You might wonder what a half-decomposed mummified seal looked like after the flesh was rehydrated. I can tell you it looked pretty disgusting and smelt so too. I do not recommend you look at these pictures, but they are here if you really want to. This one is looking down into the bag, where the seal's head is at the bottom, and the back flipper is visible:
Very gross image. Click and hold down to see the full picture or click here to see in a new window.

This is the flesh at the bottom of the bag. I have no idea what part of the animal this is, not a clue:
Very gross image. Click and hold down to see the full picture or click here to see in a new window.

Anyway, the decomposition took nine months from start to finish. Afterwards, I cleaned the bones in batches, first in my S6 cleaner, then after that broke for a second time, in a slow cooker overnight, simmering in biological washing powder, changing the water two or three times, then drying in the sun.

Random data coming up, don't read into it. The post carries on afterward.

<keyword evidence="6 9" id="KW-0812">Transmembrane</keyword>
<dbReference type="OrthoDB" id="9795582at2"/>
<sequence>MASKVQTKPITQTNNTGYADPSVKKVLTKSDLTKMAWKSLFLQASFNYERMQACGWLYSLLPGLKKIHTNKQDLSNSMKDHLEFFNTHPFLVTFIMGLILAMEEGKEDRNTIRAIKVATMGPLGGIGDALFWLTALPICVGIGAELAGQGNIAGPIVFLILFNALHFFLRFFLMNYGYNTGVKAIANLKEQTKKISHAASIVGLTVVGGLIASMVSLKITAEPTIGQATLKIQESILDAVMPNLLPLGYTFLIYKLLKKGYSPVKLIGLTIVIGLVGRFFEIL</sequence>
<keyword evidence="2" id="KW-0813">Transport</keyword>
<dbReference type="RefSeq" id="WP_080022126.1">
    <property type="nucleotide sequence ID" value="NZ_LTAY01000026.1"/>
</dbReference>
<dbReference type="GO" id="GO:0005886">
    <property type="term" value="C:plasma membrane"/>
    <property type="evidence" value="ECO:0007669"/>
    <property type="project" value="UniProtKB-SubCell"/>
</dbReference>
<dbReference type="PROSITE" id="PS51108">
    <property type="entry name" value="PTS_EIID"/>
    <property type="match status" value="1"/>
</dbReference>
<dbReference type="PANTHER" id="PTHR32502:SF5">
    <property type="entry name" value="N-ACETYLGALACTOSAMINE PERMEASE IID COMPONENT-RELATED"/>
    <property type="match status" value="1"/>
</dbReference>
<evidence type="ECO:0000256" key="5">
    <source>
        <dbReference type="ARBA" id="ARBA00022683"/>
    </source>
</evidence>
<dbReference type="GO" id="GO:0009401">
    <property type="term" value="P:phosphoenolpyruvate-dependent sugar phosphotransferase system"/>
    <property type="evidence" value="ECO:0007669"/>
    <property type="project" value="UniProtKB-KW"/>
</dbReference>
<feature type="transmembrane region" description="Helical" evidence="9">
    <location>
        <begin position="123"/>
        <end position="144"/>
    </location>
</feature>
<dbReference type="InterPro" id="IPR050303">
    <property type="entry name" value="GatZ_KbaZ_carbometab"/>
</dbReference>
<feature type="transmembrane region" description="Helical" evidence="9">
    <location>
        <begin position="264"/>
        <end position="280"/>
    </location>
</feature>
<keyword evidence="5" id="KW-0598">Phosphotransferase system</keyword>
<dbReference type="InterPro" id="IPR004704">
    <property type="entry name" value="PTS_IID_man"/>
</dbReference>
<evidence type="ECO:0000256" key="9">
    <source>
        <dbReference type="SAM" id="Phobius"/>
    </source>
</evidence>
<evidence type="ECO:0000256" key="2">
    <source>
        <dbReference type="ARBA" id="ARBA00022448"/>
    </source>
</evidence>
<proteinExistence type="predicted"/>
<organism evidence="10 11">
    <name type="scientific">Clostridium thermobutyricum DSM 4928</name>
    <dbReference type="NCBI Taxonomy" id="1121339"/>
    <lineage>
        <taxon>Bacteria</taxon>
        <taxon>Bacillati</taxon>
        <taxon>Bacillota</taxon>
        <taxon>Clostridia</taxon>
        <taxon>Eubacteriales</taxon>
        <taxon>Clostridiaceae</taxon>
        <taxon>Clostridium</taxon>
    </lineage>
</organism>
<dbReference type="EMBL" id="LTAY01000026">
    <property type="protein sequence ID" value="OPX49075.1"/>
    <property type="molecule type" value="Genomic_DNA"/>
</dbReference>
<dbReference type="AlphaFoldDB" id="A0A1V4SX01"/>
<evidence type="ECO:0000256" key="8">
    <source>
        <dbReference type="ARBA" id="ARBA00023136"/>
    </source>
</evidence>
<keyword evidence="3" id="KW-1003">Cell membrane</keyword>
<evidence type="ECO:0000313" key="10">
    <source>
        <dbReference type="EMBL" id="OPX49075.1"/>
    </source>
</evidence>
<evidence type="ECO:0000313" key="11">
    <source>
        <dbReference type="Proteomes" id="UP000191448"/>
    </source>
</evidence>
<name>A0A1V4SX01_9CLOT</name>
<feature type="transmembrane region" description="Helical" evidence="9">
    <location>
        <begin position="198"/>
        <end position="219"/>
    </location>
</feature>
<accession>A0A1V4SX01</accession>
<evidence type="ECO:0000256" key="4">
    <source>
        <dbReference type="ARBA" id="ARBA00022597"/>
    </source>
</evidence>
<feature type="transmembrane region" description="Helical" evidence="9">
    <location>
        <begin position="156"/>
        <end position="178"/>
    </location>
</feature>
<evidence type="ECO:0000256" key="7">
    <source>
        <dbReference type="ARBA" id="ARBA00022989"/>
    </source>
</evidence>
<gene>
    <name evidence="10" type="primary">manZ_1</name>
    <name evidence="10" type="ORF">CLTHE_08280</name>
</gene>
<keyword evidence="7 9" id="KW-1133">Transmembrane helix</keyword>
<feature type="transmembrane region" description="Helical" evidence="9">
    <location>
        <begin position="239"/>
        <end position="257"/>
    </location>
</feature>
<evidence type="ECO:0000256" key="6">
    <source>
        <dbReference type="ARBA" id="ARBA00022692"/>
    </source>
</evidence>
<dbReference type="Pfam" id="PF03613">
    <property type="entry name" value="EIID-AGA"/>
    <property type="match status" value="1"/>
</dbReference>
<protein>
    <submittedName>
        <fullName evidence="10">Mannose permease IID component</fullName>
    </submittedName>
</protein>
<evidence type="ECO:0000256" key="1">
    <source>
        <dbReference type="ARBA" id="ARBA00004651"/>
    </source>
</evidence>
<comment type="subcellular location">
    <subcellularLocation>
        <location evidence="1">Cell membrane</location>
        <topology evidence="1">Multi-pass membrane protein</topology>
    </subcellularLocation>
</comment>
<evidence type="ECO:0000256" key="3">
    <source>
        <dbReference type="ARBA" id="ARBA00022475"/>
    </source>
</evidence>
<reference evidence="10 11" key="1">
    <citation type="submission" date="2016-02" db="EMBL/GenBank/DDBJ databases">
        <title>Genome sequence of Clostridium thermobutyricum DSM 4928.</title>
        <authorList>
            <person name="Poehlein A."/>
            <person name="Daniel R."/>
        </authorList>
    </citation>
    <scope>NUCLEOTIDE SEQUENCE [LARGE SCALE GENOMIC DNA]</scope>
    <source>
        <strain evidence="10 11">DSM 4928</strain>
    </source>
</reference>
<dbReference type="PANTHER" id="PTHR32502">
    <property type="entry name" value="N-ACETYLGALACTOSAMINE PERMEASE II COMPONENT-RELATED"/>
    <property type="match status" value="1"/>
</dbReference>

I forgot to mention the other complication. Because the seal was young, the skull wasn't properly fused, and the ends of the longer bones were loose. Leg bones and other bones have growth plates, where new bone is produced, near each end of a bone. So leg bones (and other bones) of young animals have loose "caps" (scientists call these epiphysises). So a humerus (upper arm bone) which in an adult is just one bone could be as many as four or five bones in a young one. An adult vertebrae is in three or four parts in a child. A skull, which is fused in an adult, might be nine or ten parts in a child.

Any skeleton is a jigsaw puzzle but in a juvenile skeleton it's a jigsaw puzzle with maybe four times as many pieces. That's bad enough if it was an animal I am familiar with, like a deer, sheep or fox. But seals are more complicated still: